Stay Positive

"In the midst of winter I finally learned that there was in me an invincible summer." - Alert Camus

Friday, September 10, 2010

Robert Wright on optimism | Video on TED.com

Robert Wright on optimism | Video on TED.com

Oliver Sacks

Oliver Sacks was born in 1933 in London, England into a family of physicians and scientists (his mother was a surgeon and his father a general practitioner). He earned his medical degree at Oxford University (Queen’s College), and did residencies and fellowship work at Mt. Zion Hospital in San Francisco and at UCLA.

Since 1965, he has lived in New York, where he is a practicing neurologist. In July of 2007, he was appointed a Professor of Neurology and Psychiatry at Columbia University Medical Center, and he was designated Columbia University’s first Columbia Artist. 

In 1966 Dr. Sacks began working as a consulting neurologist for Beth Abraham Hospital in the Bronx, a chronic care hospital where he encountered an extraordinary group of patients, many of whom had spent decades in strange, frozen states, like human statues, unable to initiate movement. 

He recognized these patients as survivors of the great pandemic of sleepy sickness that had swept the world from 1916 to 1927, and treated them with a then-experimental drug, L-dopa, which enabled them to come back to life. 

They became the subjects of his book Awakenings, which later inspired a play by Harold Pinter (“A Kind of Alaska”) and the Oscar-nominated feature film (“Awakenings”) with Robert De Niro and Robin Williams.

Sacks is perhaps best known for his collections of case histories from the far borderlands of neurological experience, The Man Who Mistook His Wife for a Hat and An Anthropologist on Mars, in which he describes patients struggling to live with conditions ranging from Tourette’s syndrome to autism, parkinsonism, musical hallucination, epilepsy, phantom limb syndrome, schizophrenia, retardation, and Alzheimer’s disease. 

He has investigated the world of Deaf people and sign language in Seeing Voices, and a rare community of colorblind people in The Island of the Colorblind. He has written about his experiences as a doctor in Migraine and as a patient in A Leg to Stand On. His autobiographical Uncle Tungsten: Memories of a Chemical Boyhood was published in 2001, and his most recent book is Musicophilia: Tales of Music and the Brain (Knopf, 2007). 

Sacks’s work, which has been supported by the Guggenheim Foundation and the Alfred P. Sloan Foundation, regularly appears in the New Yorker and the New York Review of Books, as well as various medical journals. The New York Times has referred to Dr. Sacks as “the poet laureate of medicine,” and in 2002 he was awarded the Lewis Thomas Prize by Rockefeller University, which recognizes the scientist as poet. He is an honorary fellow of both the American Academy of Arts and Letters and the American Academy of Arts and Sciences, and holds honorary degrees from many universities, including Oxford, the Karolinska Institute, Georgetown, Bard, Gallaudet, Tufts, and the Catholic University of Peru.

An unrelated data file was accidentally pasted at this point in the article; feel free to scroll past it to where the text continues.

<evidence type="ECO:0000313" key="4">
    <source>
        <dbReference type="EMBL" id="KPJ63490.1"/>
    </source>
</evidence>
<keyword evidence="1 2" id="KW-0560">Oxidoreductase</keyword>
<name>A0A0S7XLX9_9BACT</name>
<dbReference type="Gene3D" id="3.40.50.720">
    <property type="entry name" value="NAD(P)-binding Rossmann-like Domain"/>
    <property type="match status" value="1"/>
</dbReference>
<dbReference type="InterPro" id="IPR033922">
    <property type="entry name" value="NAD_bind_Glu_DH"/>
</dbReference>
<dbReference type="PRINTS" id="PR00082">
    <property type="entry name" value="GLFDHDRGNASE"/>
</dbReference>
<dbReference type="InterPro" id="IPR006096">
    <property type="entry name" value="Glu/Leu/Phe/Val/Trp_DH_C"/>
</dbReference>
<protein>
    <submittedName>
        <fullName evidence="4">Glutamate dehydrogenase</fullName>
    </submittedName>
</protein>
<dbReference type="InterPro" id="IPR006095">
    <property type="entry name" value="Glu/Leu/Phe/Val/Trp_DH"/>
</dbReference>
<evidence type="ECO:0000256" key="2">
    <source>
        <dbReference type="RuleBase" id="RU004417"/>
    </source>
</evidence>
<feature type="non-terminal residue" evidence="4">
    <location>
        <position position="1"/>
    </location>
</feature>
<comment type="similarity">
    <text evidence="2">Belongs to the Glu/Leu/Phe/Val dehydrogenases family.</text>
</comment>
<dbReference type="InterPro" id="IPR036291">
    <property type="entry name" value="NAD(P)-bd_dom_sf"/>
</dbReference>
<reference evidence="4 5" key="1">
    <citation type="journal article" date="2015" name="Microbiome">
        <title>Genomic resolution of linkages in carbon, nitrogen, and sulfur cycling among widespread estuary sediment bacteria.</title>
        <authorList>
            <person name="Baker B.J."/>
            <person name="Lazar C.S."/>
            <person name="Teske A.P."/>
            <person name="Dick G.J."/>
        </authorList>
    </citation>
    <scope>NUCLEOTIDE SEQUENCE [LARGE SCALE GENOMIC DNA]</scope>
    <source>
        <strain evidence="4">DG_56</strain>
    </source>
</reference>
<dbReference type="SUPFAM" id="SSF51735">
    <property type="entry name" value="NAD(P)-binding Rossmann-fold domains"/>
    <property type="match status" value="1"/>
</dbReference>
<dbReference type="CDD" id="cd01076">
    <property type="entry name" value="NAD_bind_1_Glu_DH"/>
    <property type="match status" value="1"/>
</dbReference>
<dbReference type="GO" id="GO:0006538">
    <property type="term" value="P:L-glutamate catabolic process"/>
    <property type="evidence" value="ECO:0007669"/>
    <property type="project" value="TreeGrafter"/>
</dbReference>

Vilayanur S. Ramachandran MD, PhD

http://cbc.ucsd.edu/ramabio.html

Biography Laboratory Publications Interviews Illusions


V.S. Ramachandran is Director of the Center for Brain and Cognition and Professor with the Psychology Department and Neurosciences Program at the University of California, San Diego, and Adjunct Professor of Biology at the Salk Institute. Ramachandran initially trained as a doctor and subsequently obtained a Ph.D. from Trinity College at the University of Cambridge. Ramachandran’s early work was on visual perception but he is best known for his experiments in behavioral neurology which, despite their apparent simplicity, have had a profound impact on the way we think about the brain. He has been called “The Marco Polo of neuroscience” by Richard Dawkins and “The modern Paul Broca” by Eric Kandel.

In 2005 he was awarded the Henry Dale Medal and elected to an honorary life fellowship by the Royal Instituion of Great Britain. His other honours and awards include fellowships from All Souls College, Oxford, and from Stanford University; the Presidential Lecture Award from the American Academy of Neurology, two honorary doctorates, the annual Ramon Y Cajal award from the International Neuropsychiatry Society, and the Ariens-Kappers medal from the Royal Netherlands Academy of Sciences. In 2003 he gave the annual BBC Reith lectures and was the first physician/psychologist to give the lectures since they were begun by Bertrand Russel in 1949. In 1995 he gave the Decade of the Brain lecture at the 25th annual (Silver Jubilee) meeting of the Society for Neuroscience. Most recently the President of India conferred on him the second highest civilian award and honorific title in India, the Padma Bhushan.

Ramachandran has published over 180 papers in scientific journals (including five invited review articles in the Scientific American). He is author of the acclaimed book “Phantoms in the Brain” that has been translated into nine languages and formed the basis for a two part series on Channel Four TV (UK) and a 1 hour PBS special in USA. NEWSWEEK magazine has named him a member of “The Century Club” – one of the “hundred most prominent people to watch in the next century.”

Recent Reviews

A Brief Tour of Human Consciousness; BBC Reith Lectures. New York: Pi Press, 2004

“Vintage Ramachandran, packed with ideas that are bold, irreverent, original, and ingenious. People who have never thought much about the brain will be intrigued, but so will those who, like me, have spent most of their lives thinking about the brain.”